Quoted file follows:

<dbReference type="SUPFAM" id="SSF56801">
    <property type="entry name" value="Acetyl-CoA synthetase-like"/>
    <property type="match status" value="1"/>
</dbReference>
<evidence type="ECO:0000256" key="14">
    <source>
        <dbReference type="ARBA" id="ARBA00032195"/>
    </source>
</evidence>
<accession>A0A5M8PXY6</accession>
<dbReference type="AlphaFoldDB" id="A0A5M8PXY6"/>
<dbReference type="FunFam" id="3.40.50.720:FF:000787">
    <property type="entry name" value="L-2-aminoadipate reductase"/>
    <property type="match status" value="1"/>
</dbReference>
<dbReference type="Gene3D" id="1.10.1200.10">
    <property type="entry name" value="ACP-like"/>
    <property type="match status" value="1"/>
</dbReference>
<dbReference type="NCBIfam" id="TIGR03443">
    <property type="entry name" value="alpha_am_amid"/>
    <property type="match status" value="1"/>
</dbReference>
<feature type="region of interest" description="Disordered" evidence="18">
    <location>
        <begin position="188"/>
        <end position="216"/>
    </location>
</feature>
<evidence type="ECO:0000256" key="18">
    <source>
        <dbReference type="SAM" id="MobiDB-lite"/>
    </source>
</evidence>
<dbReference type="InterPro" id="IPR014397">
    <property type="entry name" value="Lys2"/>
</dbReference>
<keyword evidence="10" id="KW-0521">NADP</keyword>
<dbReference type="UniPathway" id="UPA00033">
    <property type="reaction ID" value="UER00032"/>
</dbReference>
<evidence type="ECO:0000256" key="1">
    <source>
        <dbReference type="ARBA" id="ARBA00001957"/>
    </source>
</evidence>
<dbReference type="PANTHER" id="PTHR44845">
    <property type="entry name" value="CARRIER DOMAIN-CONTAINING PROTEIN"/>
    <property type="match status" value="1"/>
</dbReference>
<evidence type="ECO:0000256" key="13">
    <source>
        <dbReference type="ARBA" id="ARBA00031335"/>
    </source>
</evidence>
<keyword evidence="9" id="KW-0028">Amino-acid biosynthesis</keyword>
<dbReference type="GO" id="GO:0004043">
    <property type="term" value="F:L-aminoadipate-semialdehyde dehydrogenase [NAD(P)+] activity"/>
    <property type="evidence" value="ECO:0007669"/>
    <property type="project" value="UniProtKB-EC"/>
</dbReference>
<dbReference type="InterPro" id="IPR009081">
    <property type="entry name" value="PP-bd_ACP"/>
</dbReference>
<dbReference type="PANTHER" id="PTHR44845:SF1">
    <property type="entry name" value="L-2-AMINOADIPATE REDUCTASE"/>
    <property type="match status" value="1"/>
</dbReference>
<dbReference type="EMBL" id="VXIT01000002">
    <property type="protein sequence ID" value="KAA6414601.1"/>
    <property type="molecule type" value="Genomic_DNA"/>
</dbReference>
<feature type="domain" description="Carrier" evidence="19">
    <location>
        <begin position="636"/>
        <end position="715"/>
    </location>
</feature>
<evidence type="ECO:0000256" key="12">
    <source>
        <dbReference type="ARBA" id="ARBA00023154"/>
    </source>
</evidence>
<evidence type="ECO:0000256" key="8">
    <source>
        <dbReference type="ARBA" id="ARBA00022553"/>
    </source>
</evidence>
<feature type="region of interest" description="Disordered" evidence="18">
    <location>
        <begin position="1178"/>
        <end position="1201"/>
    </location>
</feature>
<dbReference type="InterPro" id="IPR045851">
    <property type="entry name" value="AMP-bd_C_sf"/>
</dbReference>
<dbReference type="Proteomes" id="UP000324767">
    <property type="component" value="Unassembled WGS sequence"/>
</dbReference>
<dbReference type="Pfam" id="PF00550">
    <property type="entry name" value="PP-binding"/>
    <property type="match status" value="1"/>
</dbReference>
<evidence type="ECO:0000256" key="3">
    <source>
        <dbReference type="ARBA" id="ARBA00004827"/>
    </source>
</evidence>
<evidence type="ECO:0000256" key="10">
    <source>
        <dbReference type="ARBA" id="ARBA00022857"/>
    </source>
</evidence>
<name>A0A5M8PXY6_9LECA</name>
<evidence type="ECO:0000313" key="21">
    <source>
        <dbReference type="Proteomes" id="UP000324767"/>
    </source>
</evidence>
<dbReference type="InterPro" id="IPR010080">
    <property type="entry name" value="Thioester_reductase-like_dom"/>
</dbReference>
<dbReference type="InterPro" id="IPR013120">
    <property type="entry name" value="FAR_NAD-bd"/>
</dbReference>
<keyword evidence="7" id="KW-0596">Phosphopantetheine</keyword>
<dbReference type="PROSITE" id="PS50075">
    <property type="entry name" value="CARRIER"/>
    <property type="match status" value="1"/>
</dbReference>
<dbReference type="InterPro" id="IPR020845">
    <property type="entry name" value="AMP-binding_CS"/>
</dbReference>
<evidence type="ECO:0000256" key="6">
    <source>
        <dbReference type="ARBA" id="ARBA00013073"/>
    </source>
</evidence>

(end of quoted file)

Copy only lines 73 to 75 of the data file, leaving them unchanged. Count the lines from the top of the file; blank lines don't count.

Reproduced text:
<feature type="domain" description="Carrier" evidence="19">
    <location>
        <begin position="636"/>